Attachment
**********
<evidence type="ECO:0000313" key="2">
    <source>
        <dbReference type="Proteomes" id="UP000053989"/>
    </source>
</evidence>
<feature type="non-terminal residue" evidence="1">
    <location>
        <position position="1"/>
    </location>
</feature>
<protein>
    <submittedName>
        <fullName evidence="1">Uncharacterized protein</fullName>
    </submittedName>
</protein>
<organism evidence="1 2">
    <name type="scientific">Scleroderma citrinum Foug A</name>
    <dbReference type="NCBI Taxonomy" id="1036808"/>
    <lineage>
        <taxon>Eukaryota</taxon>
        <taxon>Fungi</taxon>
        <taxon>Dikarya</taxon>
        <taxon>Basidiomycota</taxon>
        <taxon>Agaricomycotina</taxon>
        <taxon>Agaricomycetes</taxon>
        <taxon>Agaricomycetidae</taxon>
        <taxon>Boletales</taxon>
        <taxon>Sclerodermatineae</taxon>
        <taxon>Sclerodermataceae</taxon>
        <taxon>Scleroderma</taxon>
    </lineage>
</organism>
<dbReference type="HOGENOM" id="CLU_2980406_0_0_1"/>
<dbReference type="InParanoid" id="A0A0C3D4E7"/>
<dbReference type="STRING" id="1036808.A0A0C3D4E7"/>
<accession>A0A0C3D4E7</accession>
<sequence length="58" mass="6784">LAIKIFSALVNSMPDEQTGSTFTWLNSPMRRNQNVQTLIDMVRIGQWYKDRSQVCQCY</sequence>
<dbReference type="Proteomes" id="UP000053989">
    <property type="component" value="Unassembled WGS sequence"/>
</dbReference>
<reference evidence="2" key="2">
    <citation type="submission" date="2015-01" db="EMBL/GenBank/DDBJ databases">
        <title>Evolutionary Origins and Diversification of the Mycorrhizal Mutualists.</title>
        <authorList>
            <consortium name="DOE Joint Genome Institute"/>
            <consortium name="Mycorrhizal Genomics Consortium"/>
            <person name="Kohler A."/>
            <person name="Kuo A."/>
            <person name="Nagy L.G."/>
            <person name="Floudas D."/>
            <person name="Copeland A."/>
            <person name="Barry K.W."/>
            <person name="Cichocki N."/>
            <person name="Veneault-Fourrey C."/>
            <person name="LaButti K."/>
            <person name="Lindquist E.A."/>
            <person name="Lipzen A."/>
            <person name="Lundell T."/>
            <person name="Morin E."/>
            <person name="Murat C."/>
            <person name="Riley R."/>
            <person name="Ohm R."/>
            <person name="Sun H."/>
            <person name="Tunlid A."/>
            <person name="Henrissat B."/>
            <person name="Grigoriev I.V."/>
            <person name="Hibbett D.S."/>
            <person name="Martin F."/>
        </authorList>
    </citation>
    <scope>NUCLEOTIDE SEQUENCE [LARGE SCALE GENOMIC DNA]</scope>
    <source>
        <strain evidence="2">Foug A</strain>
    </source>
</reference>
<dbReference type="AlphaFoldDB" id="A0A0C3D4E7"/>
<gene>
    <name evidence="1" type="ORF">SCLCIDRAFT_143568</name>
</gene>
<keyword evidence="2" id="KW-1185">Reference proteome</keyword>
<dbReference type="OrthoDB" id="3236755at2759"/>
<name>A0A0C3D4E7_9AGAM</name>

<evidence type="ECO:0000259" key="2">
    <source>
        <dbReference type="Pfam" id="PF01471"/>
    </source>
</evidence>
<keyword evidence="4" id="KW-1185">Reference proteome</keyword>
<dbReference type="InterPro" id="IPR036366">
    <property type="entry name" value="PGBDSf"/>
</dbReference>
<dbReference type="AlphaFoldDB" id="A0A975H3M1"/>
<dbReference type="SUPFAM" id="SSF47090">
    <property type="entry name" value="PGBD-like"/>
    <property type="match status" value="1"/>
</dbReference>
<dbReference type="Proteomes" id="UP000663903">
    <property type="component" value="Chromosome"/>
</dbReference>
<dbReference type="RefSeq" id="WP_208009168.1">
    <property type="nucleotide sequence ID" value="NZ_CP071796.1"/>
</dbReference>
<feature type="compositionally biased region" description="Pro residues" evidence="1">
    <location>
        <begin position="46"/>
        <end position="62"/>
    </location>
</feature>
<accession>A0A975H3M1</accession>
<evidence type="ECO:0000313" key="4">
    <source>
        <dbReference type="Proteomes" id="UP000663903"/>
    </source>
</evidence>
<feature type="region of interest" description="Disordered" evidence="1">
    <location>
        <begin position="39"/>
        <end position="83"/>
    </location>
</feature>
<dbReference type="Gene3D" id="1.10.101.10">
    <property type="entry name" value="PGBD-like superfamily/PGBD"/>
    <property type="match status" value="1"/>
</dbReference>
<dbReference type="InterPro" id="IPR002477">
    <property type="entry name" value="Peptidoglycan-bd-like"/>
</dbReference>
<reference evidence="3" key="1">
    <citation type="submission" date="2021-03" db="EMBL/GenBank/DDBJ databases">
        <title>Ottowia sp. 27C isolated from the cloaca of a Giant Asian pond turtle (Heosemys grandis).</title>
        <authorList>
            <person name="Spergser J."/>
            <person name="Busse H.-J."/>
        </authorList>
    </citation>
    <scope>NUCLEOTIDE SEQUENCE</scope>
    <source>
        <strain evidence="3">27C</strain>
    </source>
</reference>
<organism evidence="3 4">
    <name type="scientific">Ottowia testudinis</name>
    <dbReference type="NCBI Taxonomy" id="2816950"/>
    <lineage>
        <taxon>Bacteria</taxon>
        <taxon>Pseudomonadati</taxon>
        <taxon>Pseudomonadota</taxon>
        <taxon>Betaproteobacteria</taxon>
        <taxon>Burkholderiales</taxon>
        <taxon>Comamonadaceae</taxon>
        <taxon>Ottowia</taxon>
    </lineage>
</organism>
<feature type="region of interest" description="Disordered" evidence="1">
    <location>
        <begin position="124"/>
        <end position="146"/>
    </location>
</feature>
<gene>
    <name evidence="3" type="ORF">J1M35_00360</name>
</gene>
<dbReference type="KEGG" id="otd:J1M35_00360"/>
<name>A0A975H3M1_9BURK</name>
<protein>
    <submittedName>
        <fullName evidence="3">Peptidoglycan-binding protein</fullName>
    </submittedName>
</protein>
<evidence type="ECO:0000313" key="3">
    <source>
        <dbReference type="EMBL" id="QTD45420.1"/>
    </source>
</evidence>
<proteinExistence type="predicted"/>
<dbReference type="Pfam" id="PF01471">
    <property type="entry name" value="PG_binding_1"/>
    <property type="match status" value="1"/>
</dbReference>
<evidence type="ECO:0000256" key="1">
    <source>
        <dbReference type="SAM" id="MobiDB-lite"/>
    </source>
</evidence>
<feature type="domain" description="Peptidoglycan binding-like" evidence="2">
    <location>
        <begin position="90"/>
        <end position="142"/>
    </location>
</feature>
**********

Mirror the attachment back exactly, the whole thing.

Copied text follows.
<evidence type="ECO:0000313" key="2">
    <source>
        <dbReference type="Proteomes" id="UP000053989"/>
    </source>
</evidence>
<feature type="non-terminal residue" evidence="1">
    <location>
        <position position="1"/>
    </location>
</feature>
<protein>
    <submittedName>
        <fullName evidence="1">Uncharacterized protein</fullName>
    </submittedName>
</protein>
<organism evidence="1 2">
    <name type="scientific">Scleroderma citrinum Foug A</name>
    <dbReference type="NCBI Taxonomy" id="1036808"/>
    <lineage>
        <taxon>Eukaryota</taxon>
        <taxon>Fungi</taxon>
        <taxon>Dikarya</taxon>
        <taxon>Basidiomycota</taxon>
        <taxon>Agaricomycotina</taxon>
        <taxon>Agaricomycetes</taxon>
        <taxon>Agaricomycetidae</taxon>
        <taxon>Boletales</taxon>
        <taxon>Sclerodermatineae</taxon>
        <taxon>Sclerodermataceae</taxon>
        <taxon>Scleroderma</taxon>
    </lineage>
</organism>
<dbReference type="HOGENOM" id="CLU_2980406_0_0_1"/>
<dbReference type="InParanoid" id="A0A0C3D4E7"/>
<dbReference type="STRING" id="1036808.A0A0C3D4E7"/>
<accession>A0A0C3D4E7</accession>
<sequence length="58" mass="6784">LAIKIFSALVNSMPDEQTGSTFTWLNSPMRRNQNVQTLIDMVRIGQWYKDRSQVCQCY</sequence>
<dbReference type="Proteomes" id="UP000053989">
    <property type="component" value="Unassembled WGS sequence"/>
</dbReference>
<reference evidence="2" key="2">
    <citation type="submission" date="2015-01" db="EMBL/GenBank/DDBJ databases">
        <title>Evolutionary Origins and Diversification of the Mycorrhizal Mutualists.</title>
        <authorList>
            <consortium name="DOE Joint Genome Institute"/>
            <consortium name="Mycorrhizal Genomics Consortium"/>
            <person name="Kohler A."/>
            <person name="Kuo A."/>
            <person name="Nagy L.G."/>
            <person name="Floudas D."/>
            <person name="Copeland A."/>
            <person name="Barry K.W."/>
            <person name="Cichocki N."/>
            <person name="Veneault-Fourrey C."/>
            <person name="LaButti K."/>
            <person name="Lindquist E.A."/>
            <person name="Lipzen A."/>
            <person name="Lundell T."/>
            <person name="Morin E."/>
            <person name="Murat C."/>
            <person name="Riley R."/>
            <person name="Ohm R."/>
            <person name="Sun H."/>
            <person name="Tunlid A."/>
            <person name="Henrissat B."/>
            <person name="Grigoriev I.V."/>
            <person name="Hibbett D.S."/>
            <person name="Martin F."/>
        </authorList>
    </citation>
    <scope>NUCLEOTIDE SEQUENCE [LARGE SCALE GENOMIC DNA]</scope>
    <source>
        <strain evidence="2">Foug A</strain>
    </source>
</reference>
<dbReference type="AlphaFoldDB" id="A0A0C3D4E7"/>
<gene>
    <name evidence="1" type="ORF">SCLCIDRAFT_143568</name>
</gene>
<keyword evidence="2" id="KW-1185">Reference proteome</keyword>
<dbReference type="OrthoDB" id="3236755at2759"/>
<name>A0A0C3D4E7_9AGAM</name>

<evidence type="ECO:0000259" key="2">
    <source>
        <dbReference type="Pfam" id="PF01471"/>
    </source>
</evidence>
<keyword evidence="4" id="KW-1185">Reference proteome</keyword>
<dbReference type="InterPro" id="IPR036366">
    <property type="entry name" value="PGBDSf"/>
</dbReference>
<dbReference type="AlphaFoldDB" id="A0A975H3M1"/>
<dbReference type="SUPFAM" id="SSF47090">
    <property type="entry name" value="PGBD-like"/>
    <property type="match status" value="1"/>
</dbReference>
<dbReference type="Proteomes" id="UP000663903">
    <property type="component" value="Chromosome"/>
</dbReference>
<dbReference type="RefSeq" id="WP_208009168.1">
    <property type="nucleotide sequence ID" value="NZ_CP071796.1"/>
</dbReference>
<feature type="compositionally biased region" description="Pro residues" evidence="1">
    <location>
        <begin position="46"/>
        <end position="62"/>
    </location>
</feature>
<accession>A0A975H3M1</accession>
<evidence type="ECO:0000313" key="4">
    <source>
        <dbReference type="Proteomes" id="UP000663903"/>
    </source>
</evidence>
<feature type="region of interest" description="Disordered" evidence="1">
    <location>
        <begin position="39"/>
        <end position="83"/>
    </location>
</feature>
<dbReference type="Gene3D" id="1.10.101.10">
    <property type="entry name" value="PGBD-like superfamily/PGBD"/>
    <property type="match status" value="1"/>
</dbReference>
<dbReference type="InterPro" id="IPR002477">
    <property type="entry name" value="Peptidoglycan-bd-like"/>
</dbReference>
<reference evidence="3" key="1">
    <citation type="submission" date="2021-03" db="EMBL/GenBank/DDBJ databases">
        <title>Ottowia sp. 27C isolated from the cloaca of a Giant Asian pond turtle (Heosemys grandis).</title>
        <authorList>
            <person name="Spergser J."/>
            <person name="Busse H.-J."/>
        </authorList>
    </citation>
    <scope>NUCLEOTIDE SEQUENCE</scope>
    <source>
        <strain evidence="3">27C</strain>
    </source>
</reference>
<organism evidence="3 4">
    <name type="scientific">Ottowia testudinis</name>
    <dbReference type="NCBI Taxonomy" id="2816950"/>
    <lineage>
        <taxon>Bacteria</taxon>
        <taxon>Pseudomonadati</taxon>
        <taxon>Pseudomonadota</taxon>
        <taxon>Betaproteobacteria</taxon>
        <taxon>Burkholderiales</taxon>
        <taxon>Comamonadaceae</taxon>
        <taxon>Ottowia</taxon>
    </lineage>
</organism>
<feature type="region of interest" description="Disordered" evidence="1">
    <location>
        <begin position="124"/>
        <end position="146"/>
    </location>
</feature>
<gene>
    <name evidence="3" type="ORF">J1M35_00360</name>
</gene>
<dbReference type="KEGG" id="otd:J1M35_00360"/>
<name>A0A975H3M1_9BURK</name>
<protein>
    <submittedName>
        <fullName evidence="3">Peptidoglycan-binding protein</fullName>
    </submittedName>
</protein>
<evidence type="ECO:0000313" key="3">
    <source>
        <dbReference type="EMBL" id="QTD45420.1"/>
    </source>
</evidence>
<proteinExistence type="predicted"/>
<dbReference type="Pfam" id="PF01471">
    <property type="entry name" value="PG_binding_1"/>
    <property type="match status" value="1"/>
</dbReference>
<evidence type="ECO:0000256" key="1">
    <source>
        <dbReference type="SAM" id="MobiDB-lite"/>
    </source>
</evidence>
<feature type="domain" description="Peptidoglycan binding-like" evidence="2">
    <location>
        <begin position="90"/>
        <end position="142"/>
    </location>
</feature>